Donald Tusk’s former minister is working against Poland in the ECJ

European Court of Justice advocate general has stated that Poland’s disciplinary rules towards judges are contrary to EU law

editor: REMIX NEWS
author: TVP Info

In an opinion released on Thursday, the European Court of Justice’s advocate general, Evgeni Tanchev, stated that “the ECJ should rule that the Polish legislation concerning the disciplinary regime for judges is contrary to EU law.”

Tanchev — who previously had a successful legal career as a lawyer under communism in Bulgaria but has since become an official in Europe’s top court — declared that state laws which entail that Polish judges may be faced with disciplinary actions due to filing preliminary rulings were unacceptable.

The ECJ still has to rule on the case and won’t necessarily follow Tanchev’s view.

Polish Deputy Minister of Justice Sebastian Kaleta strongly responded to Tanchev’s opinion and emphasized the double standards being used by the European Union.

“Two weeks following the ECJ’s statement that in Malta and Germany judges can be chosen by politicians, the advocate general claims that in Poland they cannot be chosen by the National Council of the Judiciary like in Spain. The EU has no competencies here, but is using double standards,” he wrote on social media.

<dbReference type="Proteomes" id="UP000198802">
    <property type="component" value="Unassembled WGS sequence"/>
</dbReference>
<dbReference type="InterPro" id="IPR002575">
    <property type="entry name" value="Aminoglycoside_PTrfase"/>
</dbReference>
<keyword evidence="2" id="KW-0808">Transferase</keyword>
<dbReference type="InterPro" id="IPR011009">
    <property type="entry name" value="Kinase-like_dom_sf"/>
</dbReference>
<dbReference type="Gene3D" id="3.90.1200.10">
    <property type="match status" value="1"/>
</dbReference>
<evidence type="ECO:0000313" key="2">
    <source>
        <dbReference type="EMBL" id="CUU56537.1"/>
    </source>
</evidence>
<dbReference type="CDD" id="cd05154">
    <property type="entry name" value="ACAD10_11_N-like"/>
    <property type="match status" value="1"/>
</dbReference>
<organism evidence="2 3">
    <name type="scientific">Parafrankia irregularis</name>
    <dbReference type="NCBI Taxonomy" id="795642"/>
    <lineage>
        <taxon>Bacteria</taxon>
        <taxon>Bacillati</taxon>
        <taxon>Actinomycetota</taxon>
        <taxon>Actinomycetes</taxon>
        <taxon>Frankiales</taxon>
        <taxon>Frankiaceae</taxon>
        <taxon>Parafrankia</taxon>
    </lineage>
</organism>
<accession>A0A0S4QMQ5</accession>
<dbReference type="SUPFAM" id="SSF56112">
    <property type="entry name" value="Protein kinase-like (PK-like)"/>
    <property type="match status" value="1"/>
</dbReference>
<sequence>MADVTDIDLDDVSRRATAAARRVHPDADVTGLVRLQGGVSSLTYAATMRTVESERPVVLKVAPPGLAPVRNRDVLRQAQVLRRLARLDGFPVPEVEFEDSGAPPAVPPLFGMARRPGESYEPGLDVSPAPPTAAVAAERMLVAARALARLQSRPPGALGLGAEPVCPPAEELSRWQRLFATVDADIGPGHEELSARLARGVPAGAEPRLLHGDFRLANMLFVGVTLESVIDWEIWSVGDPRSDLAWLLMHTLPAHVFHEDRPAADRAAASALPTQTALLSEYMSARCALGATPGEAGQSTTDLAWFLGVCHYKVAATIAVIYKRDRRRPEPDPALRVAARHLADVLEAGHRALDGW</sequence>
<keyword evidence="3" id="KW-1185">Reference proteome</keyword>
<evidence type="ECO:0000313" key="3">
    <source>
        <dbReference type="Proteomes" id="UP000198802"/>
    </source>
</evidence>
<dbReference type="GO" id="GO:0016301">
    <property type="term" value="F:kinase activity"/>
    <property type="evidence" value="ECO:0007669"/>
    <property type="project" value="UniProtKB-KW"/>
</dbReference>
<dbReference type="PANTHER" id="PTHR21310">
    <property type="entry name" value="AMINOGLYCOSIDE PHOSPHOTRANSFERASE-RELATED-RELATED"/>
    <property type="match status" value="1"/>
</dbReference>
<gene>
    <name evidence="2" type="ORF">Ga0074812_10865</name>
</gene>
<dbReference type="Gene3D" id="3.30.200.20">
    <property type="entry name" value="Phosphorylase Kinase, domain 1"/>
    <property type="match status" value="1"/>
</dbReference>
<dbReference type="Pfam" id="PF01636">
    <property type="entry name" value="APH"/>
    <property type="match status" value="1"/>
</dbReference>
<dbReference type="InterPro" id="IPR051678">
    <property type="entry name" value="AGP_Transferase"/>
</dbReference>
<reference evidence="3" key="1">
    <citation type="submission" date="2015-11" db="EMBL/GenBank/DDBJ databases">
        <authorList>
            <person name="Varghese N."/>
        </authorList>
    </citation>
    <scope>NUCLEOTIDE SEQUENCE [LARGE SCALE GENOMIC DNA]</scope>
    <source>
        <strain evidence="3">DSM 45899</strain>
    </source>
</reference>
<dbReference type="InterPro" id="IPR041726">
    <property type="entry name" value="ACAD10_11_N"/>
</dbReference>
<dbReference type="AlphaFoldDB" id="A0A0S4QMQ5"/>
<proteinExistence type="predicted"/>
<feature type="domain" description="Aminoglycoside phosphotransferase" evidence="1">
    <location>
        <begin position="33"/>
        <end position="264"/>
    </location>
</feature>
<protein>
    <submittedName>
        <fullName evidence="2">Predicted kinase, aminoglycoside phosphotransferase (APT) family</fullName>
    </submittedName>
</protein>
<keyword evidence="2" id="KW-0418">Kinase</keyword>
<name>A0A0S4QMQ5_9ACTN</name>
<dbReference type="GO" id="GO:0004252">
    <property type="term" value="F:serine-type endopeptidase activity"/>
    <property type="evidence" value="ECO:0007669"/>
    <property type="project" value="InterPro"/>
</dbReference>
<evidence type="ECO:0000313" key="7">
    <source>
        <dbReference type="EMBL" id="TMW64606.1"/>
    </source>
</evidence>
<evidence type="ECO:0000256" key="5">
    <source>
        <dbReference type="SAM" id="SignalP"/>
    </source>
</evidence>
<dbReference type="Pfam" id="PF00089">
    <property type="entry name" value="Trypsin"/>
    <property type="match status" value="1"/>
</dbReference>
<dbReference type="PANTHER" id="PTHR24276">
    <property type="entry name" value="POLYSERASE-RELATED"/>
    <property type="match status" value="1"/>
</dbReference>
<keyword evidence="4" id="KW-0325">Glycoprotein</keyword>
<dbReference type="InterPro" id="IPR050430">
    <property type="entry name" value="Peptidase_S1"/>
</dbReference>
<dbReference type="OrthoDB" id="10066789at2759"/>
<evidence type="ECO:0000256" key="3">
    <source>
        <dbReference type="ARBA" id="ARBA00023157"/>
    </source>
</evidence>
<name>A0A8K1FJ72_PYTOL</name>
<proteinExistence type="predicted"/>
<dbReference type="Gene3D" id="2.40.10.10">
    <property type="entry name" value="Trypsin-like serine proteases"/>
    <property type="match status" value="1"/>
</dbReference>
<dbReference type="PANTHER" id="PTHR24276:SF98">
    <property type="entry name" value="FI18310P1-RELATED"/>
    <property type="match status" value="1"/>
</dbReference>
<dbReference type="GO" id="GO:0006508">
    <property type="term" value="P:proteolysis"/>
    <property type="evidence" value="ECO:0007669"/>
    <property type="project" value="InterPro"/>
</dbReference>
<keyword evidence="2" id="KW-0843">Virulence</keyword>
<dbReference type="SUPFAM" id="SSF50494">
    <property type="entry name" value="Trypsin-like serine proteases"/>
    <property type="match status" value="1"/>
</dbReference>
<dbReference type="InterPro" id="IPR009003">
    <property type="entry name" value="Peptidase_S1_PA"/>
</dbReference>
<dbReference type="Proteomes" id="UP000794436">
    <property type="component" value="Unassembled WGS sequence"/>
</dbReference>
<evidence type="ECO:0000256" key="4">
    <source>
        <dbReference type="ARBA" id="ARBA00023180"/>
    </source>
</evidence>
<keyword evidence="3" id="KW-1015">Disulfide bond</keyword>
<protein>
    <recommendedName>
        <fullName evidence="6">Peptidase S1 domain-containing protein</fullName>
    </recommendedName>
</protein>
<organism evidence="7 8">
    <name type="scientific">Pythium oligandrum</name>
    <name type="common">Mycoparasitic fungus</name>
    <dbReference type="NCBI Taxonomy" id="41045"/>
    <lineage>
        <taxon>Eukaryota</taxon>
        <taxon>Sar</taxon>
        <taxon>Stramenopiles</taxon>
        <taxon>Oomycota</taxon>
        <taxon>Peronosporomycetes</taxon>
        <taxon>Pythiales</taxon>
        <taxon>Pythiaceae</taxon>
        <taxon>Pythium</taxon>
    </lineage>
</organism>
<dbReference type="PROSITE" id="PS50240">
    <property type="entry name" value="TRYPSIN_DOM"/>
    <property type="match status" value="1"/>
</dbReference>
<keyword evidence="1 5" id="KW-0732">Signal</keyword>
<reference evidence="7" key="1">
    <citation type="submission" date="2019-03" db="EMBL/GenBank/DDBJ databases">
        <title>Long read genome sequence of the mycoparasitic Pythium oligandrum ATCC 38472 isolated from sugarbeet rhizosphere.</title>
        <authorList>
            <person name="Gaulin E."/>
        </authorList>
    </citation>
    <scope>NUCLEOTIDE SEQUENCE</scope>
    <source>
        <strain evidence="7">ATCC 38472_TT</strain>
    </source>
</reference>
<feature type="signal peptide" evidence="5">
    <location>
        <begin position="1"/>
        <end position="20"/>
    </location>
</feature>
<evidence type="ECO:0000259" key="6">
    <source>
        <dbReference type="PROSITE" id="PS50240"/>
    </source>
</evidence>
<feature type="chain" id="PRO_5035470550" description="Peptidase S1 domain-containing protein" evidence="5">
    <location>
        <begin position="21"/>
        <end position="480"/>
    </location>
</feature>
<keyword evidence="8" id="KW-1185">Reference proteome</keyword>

Kaleta added that Tanchev believes that judges in Poland may face disciplinary action for any rulings that they make, which he says is a total lie.

“These lies are meant to help in blocking the judiciary reform through the newly implemented mechanism of financial blackmail,” he stated.

Kaleta pointed out that it would be important to understand who is behind orchestrating this attack on Poland: Maciej Szpunar, a former long-term minister in the Civic Platform (PO) government.

“For five years he was a deputy minister in Donald Tusk’s government. Afterwards, he was moved directly from the government to the position of advocate general of the ECJ. He currently is its first advocate,” the deputy minister of justice informed.

He underlined that this was important as particular advocates for certain issues are chosen by the first advocate of the court. Therefore, in all matters which are currently being discussed, Szpunar is choosing advocates.

Szpunar chose Tanchev as the author of the opinion on Poland. Meanwhile, Kaleta explains that Tanchev had made a successful career in law during the communist era in Bulgaria and is further developing this career with the help of post-communist parties.

Kaleta noted that the judiciary reform in Poland aims to separate the Polish judiciary from communist elites and dependencies.


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